Old school versus modern replicas
IN THE middle of a blizzard, in the middle of a Canadian winter, no matter where your home and hearth is, it’s just a simple fact that you will feel warmer and cosier snuggled up in front of a fire.
A wood burning fireplace is often what we picture when we think of a cosy hearth—so it’s no surprise that a real wood fireplace is the model for most gas or electric units.
But, if you do opt for the real thing, the most fundamental starting point is the choice between masonry or a pre-fabricated (or “zero clearance”) fireplace. Each has pros and cons, as well as many options to consider.
Traditional masonry fireplace
Constructed of brick, concrete or stone, a masonry fireplace includes the entire structure from the footings all the way to the very top of the chimney flue. It was perfected in Europe for hundreds of years, and for a long time it was the standard method for heating the interior of a home. Some fireplaces were even large enough for a family to do all of their cooking within it, using some form of grate to cook on or even a metal arm to swing a pot over the fire.
I encountered a number of these in very old homes in Nova Scotia’s Annapolis Valley farm country. Some of the chimneys in these old fireplaces were large enough for an adult to crawl up inside, which I have personally done.
Due to the type of material used, masonry fireplaces are incredibly heavy, so a full footing is needed for proper support. This means, for example, that in new home construction the footing is started even before the basement floor is poured. A qualified masonry contractor then builds the supporting structure up to the point in the home where the firebox and hearth will be located.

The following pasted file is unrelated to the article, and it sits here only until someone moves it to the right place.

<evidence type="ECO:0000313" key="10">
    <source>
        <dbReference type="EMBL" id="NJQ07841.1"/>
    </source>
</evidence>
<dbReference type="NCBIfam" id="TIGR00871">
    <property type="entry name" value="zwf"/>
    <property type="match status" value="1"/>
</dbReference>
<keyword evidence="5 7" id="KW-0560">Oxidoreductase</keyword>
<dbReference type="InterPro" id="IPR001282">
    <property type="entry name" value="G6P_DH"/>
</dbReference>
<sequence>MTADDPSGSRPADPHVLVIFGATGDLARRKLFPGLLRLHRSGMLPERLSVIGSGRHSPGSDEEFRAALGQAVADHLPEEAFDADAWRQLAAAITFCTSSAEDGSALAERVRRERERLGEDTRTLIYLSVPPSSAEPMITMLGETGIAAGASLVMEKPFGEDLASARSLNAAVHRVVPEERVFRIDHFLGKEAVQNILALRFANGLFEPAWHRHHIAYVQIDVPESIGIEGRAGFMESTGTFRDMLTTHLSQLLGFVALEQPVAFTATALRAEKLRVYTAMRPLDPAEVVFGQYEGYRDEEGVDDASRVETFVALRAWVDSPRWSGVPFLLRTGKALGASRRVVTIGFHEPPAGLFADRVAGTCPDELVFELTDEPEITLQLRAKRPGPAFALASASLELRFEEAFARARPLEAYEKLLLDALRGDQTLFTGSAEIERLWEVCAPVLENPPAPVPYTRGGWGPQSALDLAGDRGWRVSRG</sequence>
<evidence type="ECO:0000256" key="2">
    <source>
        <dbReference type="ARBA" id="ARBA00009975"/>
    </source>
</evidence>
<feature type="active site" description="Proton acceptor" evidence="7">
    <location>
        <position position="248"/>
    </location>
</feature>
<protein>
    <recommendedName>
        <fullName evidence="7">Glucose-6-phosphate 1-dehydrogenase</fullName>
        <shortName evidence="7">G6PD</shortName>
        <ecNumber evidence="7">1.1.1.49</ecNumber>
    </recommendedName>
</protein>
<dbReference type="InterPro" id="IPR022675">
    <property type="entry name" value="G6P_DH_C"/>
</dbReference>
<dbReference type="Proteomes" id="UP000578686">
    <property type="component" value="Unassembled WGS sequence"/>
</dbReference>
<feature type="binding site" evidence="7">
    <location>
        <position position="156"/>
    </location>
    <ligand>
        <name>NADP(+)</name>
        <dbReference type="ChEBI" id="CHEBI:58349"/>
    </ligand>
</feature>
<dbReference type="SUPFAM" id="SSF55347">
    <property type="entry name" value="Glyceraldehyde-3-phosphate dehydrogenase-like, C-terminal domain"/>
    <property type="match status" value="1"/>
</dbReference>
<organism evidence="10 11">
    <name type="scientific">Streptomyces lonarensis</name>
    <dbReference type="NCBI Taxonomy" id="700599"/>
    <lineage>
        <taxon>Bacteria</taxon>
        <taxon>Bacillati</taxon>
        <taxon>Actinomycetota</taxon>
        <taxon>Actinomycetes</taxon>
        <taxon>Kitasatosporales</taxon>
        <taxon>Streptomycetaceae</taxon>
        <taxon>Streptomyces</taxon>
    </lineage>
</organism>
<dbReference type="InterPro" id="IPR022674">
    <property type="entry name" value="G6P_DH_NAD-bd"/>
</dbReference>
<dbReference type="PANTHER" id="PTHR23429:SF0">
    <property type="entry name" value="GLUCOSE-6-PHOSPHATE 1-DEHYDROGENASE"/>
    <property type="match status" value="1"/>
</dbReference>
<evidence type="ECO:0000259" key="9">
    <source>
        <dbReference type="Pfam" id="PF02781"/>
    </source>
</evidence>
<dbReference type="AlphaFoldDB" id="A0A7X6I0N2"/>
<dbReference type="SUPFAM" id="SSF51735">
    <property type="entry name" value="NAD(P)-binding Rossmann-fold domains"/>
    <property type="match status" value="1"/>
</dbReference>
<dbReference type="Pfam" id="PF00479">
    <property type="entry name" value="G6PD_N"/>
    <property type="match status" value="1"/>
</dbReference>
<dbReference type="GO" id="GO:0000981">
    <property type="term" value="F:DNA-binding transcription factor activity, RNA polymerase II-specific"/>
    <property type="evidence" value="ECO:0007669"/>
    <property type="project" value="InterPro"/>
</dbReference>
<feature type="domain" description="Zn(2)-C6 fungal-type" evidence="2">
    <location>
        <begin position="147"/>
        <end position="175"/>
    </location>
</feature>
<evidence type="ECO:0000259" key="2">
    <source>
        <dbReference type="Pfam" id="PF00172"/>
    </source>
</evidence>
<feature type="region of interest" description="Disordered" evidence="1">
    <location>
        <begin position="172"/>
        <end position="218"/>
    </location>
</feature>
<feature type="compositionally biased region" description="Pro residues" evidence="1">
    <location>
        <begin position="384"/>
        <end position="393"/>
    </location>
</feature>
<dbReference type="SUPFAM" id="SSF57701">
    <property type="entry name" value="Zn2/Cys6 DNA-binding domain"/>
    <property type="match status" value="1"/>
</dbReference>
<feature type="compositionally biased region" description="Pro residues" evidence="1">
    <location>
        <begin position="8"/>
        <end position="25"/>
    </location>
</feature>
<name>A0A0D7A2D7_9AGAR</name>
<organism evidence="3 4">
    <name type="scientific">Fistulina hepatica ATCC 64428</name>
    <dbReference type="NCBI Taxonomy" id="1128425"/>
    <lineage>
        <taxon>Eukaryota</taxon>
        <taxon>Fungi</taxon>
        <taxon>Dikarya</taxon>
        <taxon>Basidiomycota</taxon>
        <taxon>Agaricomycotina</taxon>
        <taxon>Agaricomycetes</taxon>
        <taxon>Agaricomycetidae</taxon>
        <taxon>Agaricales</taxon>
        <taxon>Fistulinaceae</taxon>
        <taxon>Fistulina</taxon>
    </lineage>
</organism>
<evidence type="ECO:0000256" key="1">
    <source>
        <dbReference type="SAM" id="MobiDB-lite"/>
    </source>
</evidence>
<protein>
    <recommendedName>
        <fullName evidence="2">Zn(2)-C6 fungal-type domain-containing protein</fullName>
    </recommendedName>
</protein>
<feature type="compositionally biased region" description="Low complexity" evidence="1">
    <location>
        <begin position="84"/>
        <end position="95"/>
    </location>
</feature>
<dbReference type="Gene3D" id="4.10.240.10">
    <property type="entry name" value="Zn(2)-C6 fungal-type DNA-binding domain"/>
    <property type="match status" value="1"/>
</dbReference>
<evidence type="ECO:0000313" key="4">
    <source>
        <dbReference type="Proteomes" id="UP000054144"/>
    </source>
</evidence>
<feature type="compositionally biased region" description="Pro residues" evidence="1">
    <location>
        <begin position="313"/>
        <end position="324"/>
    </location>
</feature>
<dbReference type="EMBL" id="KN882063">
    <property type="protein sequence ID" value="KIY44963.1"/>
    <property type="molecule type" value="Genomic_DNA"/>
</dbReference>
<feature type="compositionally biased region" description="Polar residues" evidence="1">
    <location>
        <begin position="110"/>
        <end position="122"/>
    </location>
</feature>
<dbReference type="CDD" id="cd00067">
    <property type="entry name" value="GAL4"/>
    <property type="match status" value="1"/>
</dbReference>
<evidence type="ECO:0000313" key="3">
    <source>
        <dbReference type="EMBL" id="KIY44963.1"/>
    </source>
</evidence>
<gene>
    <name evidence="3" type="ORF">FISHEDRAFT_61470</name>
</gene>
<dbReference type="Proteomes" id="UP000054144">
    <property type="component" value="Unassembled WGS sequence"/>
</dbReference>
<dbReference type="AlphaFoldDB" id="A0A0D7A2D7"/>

The firebox is built of either firebrick or manufactured steel. The firebrick method is traditional and more typical, but a steel firebox can speed construction. The firebox design is critical to proper performance, and avoiding situations such as the fireplace smoking into the home. A steel damper is usually installed at the “throat” area to help prevent cold air entering the room down the chimney when not in use. (The throat area is where the smoke exits the firebox and goes into the smoke chamber and up into the chimney.) The throat, smoke chamber and chimney dimensions all work together, along with the fireplace opening size, to remove the smoke from the home and out the chimney. A variance in any one of these factors can make for a very expensive and unpleasant experience, along with an unusable fireplace.
One advantage of a masonry fireplace is the traditional look, which may be especially desirable in an older home or a house of that style. Another benefit is that you can build one large masonry structure with multiple chimneys in it, such as an extra flue to serve an oil- fired furnace or boiler in the basement, or even another fireplace. I have seen very large chimneys with up to six separate fireplaces, all with their own flues, entirely within one structure.